Spotlight on Research 2007

December 2007 (historical)

Common Skin Ailment May Be Caused By Immune Response

Researchers funded in part by the National Institute of Arthritis and Musculoskeletal and Skin Diseases have uncovered clues related to the cause of rosacea, a common inflammatory skin condition that causes redness of the face, bumps, and visible blood vessels. Their discovery could trigger the development of novel therapies for prevention or treatment, offering new hope for individuals affected by the disease.

In the absence of solid evidence, rosacea has been believed to be caused by the bacteria responsible for causing acne. However, research conducted by Richard L. Gallo, M.D., Ph.D., of the University of California, San Diego, and the VA San Diego Healthcare System, along with an international team of investigators, has uncovered a possible flaw in the immune system that contributes to the disease. Their findings were reported in Nature Medicine.

Through skin biopsies, Gallo and his team found that people with rosacea had high levels of cathelicidins, peptides with antimicrobial and pro-inflammatory properties that protect the skin against infection. (Cathelicidins are secreted in an inactive form and undergo a cleaving process to take on their active form.) Investigators also discovered that levels of stratum corneum tryptic enzyme or SCTE — the enzyme responsible for cleaving the inactive cathelicidins into their active form — were also elevated in people with the disease.

In separate experiments, Gallo's team then injected mice with cathelicidins found in rosacea, added SCTE, and increased SCTE by turning off the gene that inhibits its activity. Each of these actions produced the inflammatory characteristics of rosacea in the skin of the mice. However, these responses were absent in mice with a deleted cathelicidin gene. Says Gallo, "Our findings help to show that antimicrobial peptides such as the cathelicidins, which are evolutionarily ancient elements of immune defense, play a critical role in inflammation."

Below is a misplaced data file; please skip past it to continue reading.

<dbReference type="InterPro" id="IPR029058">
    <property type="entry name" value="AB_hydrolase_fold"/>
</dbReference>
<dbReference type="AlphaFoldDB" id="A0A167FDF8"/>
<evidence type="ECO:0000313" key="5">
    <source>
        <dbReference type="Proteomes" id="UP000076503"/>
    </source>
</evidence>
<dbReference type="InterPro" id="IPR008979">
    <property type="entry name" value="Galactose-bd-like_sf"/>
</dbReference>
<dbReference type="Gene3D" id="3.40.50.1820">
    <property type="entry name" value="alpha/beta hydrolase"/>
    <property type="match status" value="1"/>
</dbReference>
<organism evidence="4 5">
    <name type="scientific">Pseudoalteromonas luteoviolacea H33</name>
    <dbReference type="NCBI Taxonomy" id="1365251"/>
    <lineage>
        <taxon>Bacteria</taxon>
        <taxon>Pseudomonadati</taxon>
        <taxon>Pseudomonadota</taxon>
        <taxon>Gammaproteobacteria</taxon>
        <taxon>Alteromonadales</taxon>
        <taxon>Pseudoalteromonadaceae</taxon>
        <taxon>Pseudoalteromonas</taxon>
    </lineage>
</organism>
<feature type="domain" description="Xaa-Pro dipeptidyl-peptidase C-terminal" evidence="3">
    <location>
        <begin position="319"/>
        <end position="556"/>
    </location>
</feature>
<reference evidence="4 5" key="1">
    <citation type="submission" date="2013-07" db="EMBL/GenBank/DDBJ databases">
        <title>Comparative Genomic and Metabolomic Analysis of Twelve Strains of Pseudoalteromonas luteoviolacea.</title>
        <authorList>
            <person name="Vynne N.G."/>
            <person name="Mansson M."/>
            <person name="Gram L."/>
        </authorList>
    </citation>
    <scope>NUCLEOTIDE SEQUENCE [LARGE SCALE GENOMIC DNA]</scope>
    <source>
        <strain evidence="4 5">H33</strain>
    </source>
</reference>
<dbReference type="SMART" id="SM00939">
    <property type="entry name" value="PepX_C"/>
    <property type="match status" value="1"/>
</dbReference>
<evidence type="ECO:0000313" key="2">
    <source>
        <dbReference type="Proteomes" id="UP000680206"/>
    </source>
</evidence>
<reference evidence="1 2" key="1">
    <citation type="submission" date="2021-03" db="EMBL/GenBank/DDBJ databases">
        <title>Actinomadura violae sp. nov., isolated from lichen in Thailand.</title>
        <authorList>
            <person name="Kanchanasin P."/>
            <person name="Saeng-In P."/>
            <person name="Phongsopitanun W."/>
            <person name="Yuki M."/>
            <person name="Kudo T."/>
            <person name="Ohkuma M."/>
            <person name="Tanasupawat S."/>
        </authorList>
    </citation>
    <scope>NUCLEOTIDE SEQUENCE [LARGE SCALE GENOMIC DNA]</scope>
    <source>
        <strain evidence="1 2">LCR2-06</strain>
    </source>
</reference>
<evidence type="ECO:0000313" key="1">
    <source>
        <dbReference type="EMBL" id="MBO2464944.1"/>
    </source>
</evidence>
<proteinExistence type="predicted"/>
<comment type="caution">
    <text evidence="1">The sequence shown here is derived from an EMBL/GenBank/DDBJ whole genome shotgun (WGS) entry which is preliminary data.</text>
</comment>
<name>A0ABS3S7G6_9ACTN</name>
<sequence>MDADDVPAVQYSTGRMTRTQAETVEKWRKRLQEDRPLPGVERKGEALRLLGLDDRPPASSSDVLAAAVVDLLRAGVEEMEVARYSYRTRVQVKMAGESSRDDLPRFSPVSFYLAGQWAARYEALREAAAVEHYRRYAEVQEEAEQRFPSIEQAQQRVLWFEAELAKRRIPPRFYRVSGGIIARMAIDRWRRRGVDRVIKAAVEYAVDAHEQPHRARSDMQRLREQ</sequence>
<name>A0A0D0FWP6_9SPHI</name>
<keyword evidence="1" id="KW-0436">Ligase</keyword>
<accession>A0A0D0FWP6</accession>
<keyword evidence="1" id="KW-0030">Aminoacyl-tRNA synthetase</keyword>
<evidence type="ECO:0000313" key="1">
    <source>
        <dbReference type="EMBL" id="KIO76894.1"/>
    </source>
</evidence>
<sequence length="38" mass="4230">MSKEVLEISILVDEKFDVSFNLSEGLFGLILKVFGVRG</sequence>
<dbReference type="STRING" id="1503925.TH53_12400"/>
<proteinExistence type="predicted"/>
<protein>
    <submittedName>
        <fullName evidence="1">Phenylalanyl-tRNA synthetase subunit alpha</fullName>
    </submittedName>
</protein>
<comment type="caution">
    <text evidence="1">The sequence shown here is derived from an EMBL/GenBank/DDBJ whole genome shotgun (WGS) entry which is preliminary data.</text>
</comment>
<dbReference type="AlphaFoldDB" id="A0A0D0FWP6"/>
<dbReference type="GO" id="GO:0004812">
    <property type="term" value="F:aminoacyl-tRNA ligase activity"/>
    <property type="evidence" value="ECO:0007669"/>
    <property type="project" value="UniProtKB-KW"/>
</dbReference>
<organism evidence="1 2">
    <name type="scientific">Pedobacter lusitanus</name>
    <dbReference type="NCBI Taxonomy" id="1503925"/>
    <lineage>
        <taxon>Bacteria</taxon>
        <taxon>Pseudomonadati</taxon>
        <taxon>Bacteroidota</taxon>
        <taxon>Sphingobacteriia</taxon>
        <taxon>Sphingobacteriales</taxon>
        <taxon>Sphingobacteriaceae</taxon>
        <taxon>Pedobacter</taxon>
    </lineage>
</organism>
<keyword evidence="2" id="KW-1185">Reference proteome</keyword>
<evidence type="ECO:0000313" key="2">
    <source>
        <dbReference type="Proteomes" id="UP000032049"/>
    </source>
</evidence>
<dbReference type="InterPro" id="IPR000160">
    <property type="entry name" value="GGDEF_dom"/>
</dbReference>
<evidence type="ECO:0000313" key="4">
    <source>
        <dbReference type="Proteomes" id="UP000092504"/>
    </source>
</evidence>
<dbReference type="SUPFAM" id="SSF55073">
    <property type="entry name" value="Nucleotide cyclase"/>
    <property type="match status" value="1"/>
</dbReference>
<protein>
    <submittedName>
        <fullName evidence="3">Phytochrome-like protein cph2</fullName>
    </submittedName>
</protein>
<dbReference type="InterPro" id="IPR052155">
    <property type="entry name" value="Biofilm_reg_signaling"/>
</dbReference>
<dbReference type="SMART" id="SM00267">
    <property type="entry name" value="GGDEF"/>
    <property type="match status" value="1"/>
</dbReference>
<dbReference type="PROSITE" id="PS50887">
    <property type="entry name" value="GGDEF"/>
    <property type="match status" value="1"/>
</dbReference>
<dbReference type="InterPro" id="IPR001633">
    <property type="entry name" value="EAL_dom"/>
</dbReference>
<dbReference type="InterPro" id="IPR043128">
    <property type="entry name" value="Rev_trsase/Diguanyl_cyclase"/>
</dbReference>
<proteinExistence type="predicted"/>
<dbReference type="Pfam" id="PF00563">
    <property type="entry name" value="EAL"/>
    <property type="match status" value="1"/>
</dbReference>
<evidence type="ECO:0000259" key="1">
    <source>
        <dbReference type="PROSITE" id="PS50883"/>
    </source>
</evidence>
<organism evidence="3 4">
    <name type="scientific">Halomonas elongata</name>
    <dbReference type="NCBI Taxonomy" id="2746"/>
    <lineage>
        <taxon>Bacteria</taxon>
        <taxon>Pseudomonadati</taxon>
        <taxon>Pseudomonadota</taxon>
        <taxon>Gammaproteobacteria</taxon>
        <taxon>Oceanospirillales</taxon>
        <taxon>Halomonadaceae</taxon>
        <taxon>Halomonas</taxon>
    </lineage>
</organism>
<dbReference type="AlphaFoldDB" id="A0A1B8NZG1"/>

Rosacea is a chronic ailment that affects around 14 million people in the United States. Along with redness and visible blood vessels, people with rosacea frequently have papules (pink bumps) and pustules (pink bumps with pus). Many people experience facial burning and swelling. The disease is more common in people between the ages of 30 and 60, and in those with fair skin.

Other support for this research came from the National Rosacea Society, the Veterans Administration and the Association for Preventive Medicine of Japan.

The mission of the National Institute of Arthritis and Musculoskeletal and Skin Diseases, a part of the Department of Health and Human Services' National Institutes of Health, is to support research into the causes, treatment and prevention of arthritis and musculoskeletal and skin diseases; the training of basic and clinical scientists to carry out this research; and the dissemination of information on research progress in these diseases. For more information about NIAMS, call the information clearinghouse at (301) 495-4484 or (877) 22-NIAMS (free call) or visit the NIAMS Web site at

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Yamasaki, K, et al. Increased serine protease activity and cathelicidin promotes skin inflammation in rosacea. Nature Medicine, 2007:13(8):975-980.